It's easy to forget that we are all perfect in our own design. Sometimes we muck it up with habits and choices that do not serve us.
Although it feels like New Years was weeks ago, we are still very much in the conversation of "New Year, New You!" Even though every January we tend to engage in a dialogue about what we can do to revamp or upgrade our lives, each year we see a few new concepts or practices added to the "what's trending now" lists. In the past few years, the concept of mindfulness or being mindful has become a crucial part of the self-care conversation.
From the boardroom to the kindergarten classroom to centers and apps dedicated to the practice, mindfulness trainings are widespread and have become mainstream. Credited with reducing stress and anxiety and having several other physical and mental health benefits, mindfulness is often defined as the practice of bringing your full mind to a singular object or situation or, as Dr. Jon Kabat-Zinn, a professor of medicine emeritus at the University of Massachusetts Medical School and leader in the field of mindfulness, defines it, mindfulness is "paying attention in a particular way: on purpose, in the present moment and non-judgmentally."
Although being totally present to one thing for even five to ten minutes might seem like a no-brainer, for many it is a challenge. Described as a practice that takes practice, many beginners are encouraged to practice mindfulness by bringing their attention to day-to-day activities, even something as simple as drinking a cup of tea or eating food. We are urged to smell the food, taste the food, chew the food, and truly be in the experience of the food.
Yet for most of us, after the first few seconds, we are no longer savoring the experience but judging it. Our mindfulness has turned to monkey mind, filling our heads with thoughts like:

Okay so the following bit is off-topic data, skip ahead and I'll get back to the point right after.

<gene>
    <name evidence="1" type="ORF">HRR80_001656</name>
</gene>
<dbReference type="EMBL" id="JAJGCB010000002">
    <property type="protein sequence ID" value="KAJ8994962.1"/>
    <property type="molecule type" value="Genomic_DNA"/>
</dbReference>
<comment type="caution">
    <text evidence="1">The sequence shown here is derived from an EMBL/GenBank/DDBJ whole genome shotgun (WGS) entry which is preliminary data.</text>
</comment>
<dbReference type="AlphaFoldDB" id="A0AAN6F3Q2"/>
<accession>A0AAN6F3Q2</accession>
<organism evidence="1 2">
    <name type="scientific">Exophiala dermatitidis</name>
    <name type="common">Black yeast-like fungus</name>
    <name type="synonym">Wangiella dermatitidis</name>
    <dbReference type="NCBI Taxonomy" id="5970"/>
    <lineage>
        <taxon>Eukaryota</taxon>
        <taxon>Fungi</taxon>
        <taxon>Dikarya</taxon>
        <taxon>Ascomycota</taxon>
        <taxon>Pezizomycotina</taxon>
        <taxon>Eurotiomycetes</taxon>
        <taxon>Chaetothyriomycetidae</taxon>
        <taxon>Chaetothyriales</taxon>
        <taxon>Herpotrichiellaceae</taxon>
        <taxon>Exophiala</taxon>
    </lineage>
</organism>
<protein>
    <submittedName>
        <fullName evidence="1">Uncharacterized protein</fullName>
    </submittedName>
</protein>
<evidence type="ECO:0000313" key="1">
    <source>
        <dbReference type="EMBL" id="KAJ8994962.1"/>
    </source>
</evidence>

"When you become aware of your Integrity Snatchers,
you can remove them from their seat of power."
That's one of the reasons that I always look forward to The Shadow Process, our weekend workshop where people learn to unconceal, make peace with, and integrate their shadows. One of the things that always amazes me about this process is that after the two and a half days, nothing in the outer world of our participants has changed. When they leave the workshop on Sunday, their work situation, bank balance, condition of their body, or state of their relationship with their spouse or mother remains the same. But their relationship with their shadows and themselves has totally shifted and that creates the opening for everything else in their life to evolve and grow!
The process guides them to see themselves, their past, and the possibilities for their future in a brand new light. They find answers from within that they never knew they had. Suddenly, the negative internal dialogue that has been running their lives is no longer in control. Instead, it is replaced with words of compassion, acceptance, and a sacred knowingness that everything they have endured or experienced is there to support the evolution of their soul and is part of their divine recipe. This new relationship with themselves is nothing short of a revolution that transforms their inner world and has the power to transform their outer world.
It is this newfound peace of mind which quiets their monkey mind and makes mindfulness a consistent and easily attainable state of mind. Actually, many of our participants tell us that after the process they experience something very foreign - a quiet mind.
So, if you want to remove the obstacles to mindfulness, yes, practice and patience are key. But I invite you to do shadow work. It will be the catalyst for you to make peace your past and your pessimism so you can unwrap the gifts of the present.
Transformational Action Steps
To quiet your monkey mind and master mindfulness, take time to do shadow work.
(1) Observe the thoughts and beliefs that loop in your brain and chip away at your ability to stay present. Write them down.
(2) Looking at your list, own that these are just thoughts.
(3) See how these thoughts have served you or pushed you to be or do more. Find their gifts.
(4) Identify positive thoughts about yourself that will counterbalance the negative ones.
(5) To truly accelerate your mindfulness practice, join us at The Shadow Process April 6th to April 8th in Los Angeles.
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